Publisher: GoN, WFP, FSC/UN Type / Script:
Bulletin or Poster  in  English
Keywords:
NATURAL DISASTERS, EARTHQUAKES, DISASTER-PRONE AREAS, DISASTER RELIEF, DISASTER VICTIMS, NATURAL PHENOMENA, SEARCH AND RESCUE OPERATIONS, SEISMIC ACTIVITY, EARTHQUAKE ZONES, NATURAL PHENOMENA, GEOLOGICAL FAULTS, LANDFORMS, PLATE TECTONICS, HUMANITARIAN ASSISTANCE, INTERNATIONAL RELIEF, AGRICULTURE, FOOD AND NUTRITION, RECOVERY AND RECONSTRUCTION
Thematic Group:
WFP, (2015)
Thesaurus:
13.02.00 - Disaster Prevention, Preparedness And Relief
PDF | File Size: 4.88 MB   Download
Feeder: KOMAL KUNWAR, Editor: ALISHATHAPALIYA, Auditor:
...
NEPAL: A report on the food security impact of the 2015 earthquake - Food Security Cluster (May 2015)
Abstract:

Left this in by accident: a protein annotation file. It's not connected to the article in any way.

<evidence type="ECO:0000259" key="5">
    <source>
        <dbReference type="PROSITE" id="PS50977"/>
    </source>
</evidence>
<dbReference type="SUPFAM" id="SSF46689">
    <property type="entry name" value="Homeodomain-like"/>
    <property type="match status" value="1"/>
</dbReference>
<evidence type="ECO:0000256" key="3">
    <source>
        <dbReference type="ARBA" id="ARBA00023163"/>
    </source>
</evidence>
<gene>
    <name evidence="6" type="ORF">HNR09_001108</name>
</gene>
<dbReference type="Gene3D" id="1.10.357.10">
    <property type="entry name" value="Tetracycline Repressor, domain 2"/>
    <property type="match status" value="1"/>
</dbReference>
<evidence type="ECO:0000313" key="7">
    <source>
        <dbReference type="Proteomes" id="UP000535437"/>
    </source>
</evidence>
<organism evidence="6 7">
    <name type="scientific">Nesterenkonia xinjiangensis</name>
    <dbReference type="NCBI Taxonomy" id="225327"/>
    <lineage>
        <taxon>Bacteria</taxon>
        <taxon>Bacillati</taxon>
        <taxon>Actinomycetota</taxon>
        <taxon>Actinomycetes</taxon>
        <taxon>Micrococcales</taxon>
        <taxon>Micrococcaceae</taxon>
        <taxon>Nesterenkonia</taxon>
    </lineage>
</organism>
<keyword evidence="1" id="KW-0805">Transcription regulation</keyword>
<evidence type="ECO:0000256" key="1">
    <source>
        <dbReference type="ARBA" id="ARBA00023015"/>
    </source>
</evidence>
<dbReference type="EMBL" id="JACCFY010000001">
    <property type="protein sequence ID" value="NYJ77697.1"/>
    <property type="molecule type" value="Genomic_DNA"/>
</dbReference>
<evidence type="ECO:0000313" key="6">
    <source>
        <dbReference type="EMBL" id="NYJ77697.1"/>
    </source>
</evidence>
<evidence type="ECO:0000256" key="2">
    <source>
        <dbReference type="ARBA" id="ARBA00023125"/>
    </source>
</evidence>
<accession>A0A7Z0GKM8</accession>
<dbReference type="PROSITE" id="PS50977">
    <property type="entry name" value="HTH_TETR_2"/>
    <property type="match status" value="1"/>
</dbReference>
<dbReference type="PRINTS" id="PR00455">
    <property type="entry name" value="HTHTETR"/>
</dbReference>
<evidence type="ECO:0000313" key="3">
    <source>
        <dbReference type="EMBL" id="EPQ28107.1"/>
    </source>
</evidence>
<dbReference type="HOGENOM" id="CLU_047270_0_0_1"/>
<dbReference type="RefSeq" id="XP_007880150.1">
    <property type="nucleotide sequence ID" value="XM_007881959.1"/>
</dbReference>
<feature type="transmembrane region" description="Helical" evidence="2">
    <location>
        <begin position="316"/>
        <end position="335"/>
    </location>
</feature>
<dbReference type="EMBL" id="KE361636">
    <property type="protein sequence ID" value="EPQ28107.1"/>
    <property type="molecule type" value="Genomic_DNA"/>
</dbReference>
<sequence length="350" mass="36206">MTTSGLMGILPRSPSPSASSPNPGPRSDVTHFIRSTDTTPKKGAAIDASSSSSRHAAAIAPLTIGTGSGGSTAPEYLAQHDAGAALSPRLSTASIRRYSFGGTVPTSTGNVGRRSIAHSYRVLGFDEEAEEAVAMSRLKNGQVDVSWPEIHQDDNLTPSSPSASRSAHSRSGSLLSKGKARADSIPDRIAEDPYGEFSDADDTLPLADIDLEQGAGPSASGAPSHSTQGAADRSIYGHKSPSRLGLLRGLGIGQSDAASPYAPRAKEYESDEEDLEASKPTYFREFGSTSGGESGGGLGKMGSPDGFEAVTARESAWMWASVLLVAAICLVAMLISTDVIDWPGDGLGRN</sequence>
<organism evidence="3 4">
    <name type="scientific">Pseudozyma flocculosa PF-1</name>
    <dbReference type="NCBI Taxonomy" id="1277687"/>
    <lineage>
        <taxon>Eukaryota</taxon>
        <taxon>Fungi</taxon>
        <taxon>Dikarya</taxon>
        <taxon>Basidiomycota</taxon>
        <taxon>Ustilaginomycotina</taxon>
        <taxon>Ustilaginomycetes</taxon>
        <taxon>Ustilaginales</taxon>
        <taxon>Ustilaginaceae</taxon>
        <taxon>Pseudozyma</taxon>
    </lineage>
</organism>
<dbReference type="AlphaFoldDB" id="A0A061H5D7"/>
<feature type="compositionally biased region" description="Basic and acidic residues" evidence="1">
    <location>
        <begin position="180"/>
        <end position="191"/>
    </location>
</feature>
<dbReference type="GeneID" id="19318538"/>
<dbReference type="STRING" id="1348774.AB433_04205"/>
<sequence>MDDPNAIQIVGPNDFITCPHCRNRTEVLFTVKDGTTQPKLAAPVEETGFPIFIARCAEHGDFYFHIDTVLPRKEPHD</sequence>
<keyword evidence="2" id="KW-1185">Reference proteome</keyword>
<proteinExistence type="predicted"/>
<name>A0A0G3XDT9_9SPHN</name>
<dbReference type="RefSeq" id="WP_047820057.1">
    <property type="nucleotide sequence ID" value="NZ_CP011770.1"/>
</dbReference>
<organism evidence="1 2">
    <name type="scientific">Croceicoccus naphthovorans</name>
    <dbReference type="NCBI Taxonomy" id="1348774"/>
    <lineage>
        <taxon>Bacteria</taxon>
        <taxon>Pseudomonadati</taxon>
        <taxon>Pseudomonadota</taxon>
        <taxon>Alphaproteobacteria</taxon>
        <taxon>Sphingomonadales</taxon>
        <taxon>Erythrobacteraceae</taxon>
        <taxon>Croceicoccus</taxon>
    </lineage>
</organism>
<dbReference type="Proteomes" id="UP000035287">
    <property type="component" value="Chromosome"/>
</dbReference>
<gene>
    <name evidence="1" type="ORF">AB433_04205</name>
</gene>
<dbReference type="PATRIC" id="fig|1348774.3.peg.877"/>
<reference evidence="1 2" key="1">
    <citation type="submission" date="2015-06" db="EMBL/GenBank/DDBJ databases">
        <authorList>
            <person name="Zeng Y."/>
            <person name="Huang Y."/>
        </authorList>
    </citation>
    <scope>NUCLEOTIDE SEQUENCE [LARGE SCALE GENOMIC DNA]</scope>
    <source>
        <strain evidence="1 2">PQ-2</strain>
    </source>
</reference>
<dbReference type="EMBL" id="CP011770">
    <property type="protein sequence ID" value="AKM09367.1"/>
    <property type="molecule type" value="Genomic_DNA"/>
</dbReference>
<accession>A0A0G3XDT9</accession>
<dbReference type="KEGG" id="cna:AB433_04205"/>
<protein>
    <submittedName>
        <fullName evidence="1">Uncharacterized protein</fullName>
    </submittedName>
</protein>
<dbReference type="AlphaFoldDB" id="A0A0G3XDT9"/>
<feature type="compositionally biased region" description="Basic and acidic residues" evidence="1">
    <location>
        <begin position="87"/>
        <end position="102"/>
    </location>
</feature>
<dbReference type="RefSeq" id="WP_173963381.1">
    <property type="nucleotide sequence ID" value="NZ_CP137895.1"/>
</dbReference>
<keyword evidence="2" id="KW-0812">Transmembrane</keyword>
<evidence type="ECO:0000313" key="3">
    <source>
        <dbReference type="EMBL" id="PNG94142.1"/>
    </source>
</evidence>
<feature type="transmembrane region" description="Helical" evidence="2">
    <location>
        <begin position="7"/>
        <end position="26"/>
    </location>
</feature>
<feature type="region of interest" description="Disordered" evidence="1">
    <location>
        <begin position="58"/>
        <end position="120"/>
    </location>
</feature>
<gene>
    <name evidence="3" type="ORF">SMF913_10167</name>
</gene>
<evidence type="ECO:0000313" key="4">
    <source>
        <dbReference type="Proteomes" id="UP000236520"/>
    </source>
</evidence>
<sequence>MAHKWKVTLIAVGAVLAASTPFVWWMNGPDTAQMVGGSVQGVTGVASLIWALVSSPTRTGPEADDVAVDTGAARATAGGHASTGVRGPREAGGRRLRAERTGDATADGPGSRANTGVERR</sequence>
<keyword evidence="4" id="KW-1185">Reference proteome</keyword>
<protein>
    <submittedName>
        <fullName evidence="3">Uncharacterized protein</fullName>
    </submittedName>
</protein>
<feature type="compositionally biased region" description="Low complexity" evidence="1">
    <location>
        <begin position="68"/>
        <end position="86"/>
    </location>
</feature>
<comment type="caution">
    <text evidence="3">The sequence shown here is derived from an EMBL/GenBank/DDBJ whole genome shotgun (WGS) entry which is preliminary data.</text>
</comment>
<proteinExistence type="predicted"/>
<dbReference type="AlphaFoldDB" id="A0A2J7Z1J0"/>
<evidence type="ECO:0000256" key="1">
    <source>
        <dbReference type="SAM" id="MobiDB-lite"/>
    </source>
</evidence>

A major concern for both immediate and longer term food security are widespread losses of household food stocks. In the most food insecure areas, 80 percent of households have lost their entire food stocks, and overall 55 percent of households have lost more than half of their cereal stocks. Using baseline data on average food stocks available at this time of the year, this translates into an estimated total of 52,000 MT of lost grain stocks. Food assistance has played a critical role in ensuring that food insecurity does not escalate further: food assistance is the main source of cereals and pulses for close to 40 percent of surveyed households. While reaching remote, highly affected areas with no road access has been very challenging, humanitarian agencies are now using helicopters and porters to access these “unreachable” areas. The earthquake has severely impacted food security, with an estimated 1.4 million people in need of food assistance (excluding Kathmandu Valley). The majority of these live in the most heavily damaged areas along the seismic belt (1.1 million people), with the remaining living in the severely affected but sparsely populated remote mountain areas (90,000 people), and in the less severely damaged but highly dense southern areas (250,000 people). Food security has deteriorated in all affected areas, and is particularly worrying in remote mountain areas, where close to 70 percent of households have poor or borderline food consumption, and close to half have poor diet diversity. Households across all affected areas are resorting to negative food-based coping strategies, particularly reducing portion sizes and meal frequency. Crop production and livestock rearing are the primary livelihoods for almost two thirds of households in the affected areas. While damage to fields and standing crops have been less severe than originally expected (22 percent of households lost more than half of their standing crops), widespread seed losses and damage to agricultural tools are a major concern. Households dependent on daily labour and trade have been amongst the most affected in terms of income, with over two thirds reporting income losses of over 30 percent since the earthquake. Food markets are now largely functional in less affected areas and are fast recovering in the seismic belt. In remote mountain areas, however, markets remain mostly closed or difficult to access for both suppliers and households, due to destroyed roads or landslide risk. The upcoming monsoon is likely to exacerbate market access constraints in these areas. Publisher: GoN, WFP, Food Security Cluster/UN (FSC/UN)